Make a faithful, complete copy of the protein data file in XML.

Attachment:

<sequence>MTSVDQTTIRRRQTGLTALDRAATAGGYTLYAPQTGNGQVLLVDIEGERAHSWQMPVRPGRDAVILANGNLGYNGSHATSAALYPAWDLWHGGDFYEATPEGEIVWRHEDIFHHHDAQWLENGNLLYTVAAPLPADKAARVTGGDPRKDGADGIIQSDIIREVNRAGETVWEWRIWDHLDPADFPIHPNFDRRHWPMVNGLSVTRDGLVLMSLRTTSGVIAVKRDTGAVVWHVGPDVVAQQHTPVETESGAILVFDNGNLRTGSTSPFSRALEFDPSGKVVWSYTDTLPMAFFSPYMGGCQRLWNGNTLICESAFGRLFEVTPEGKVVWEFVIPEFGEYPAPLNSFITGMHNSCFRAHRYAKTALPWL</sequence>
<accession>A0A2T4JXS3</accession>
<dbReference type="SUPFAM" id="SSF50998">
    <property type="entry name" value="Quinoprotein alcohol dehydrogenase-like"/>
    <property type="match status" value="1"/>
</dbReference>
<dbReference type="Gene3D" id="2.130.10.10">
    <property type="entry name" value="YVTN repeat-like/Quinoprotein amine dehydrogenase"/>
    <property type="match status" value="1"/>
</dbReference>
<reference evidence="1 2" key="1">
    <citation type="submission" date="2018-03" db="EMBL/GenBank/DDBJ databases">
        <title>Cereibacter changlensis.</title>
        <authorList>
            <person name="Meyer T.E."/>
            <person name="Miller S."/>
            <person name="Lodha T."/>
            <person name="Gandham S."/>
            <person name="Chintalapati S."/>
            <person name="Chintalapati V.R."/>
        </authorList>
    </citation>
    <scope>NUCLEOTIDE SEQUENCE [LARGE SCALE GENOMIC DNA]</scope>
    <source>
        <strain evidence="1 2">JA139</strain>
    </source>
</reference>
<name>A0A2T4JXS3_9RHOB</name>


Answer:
<sequence>MTSVDQTTIRRRQTGLTALDRAATAGGYTLYAPQTGNGQVLLVDIEGERAHSWQMPVRPGRDAVILANGNLGYNGSHATSAALYPAWDLWHGGDFYEATPEGEIVWRHEDIFHHHDAQWLENGNLLYTVAAPLPADKAARVTGGDPRKDGADGIIQSDIIREVNRAGETVWEWRIWDHLDPADFPIHPNFDRRHWPMVNGLSVTRDGLVLMSLRTTSGVIAVKRDTGAVVWHVGPDVVAQQHTPVETESGAILVFDNGNLRTGSTSPFSRALEFDPSGKVVWSYTDTLPMAFFSPYMGGCQRLWNGNTLICESAFGRLFEVTPEGKVVWEFVIPEFGEYPAPLNSFITGMHNSCFRAHRYAKTALPWL</sequence>
<accession>A0A2T4JXS3</accession>
<dbReference type="SUPFAM" id="SSF50998">
    <property type="entry name" value="Quinoprotein alcohol dehydrogenase-like"/>
    <property type="match status" value="1"/>
</dbReference>
<dbReference type="Gene3D" id="2.130.10.10">
    <property type="entry name" value="YVTN repeat-like/Quinoprotein amine dehydrogenase"/>
    <property type="match status" value="1"/>
</dbReference>
<reference evidence="1 2" key="1">
    <citation type="submission" date="2018-03" db="EMBL/GenBank/DDBJ databases">
        <title>Cereibacter changlensis.</title>
        <authorList>
            <person name="Meyer T.E."/>
            <person name="Miller S."/>
            <person name="Lodha T."/>
            <person name="Gandham S."/>
            <person name="Chintalapati S."/>
            <person name="Chintalapati V.R."/>
        </authorList>
    </citation>
    <scope>NUCLEOTIDE SEQUENCE [LARGE SCALE GENOMIC DNA]</scope>
    <source>
        <strain evidence="1 2">JA139</strain>
    </source>
</reference>
<name>A0A2T4JXS3_9RHOB</name>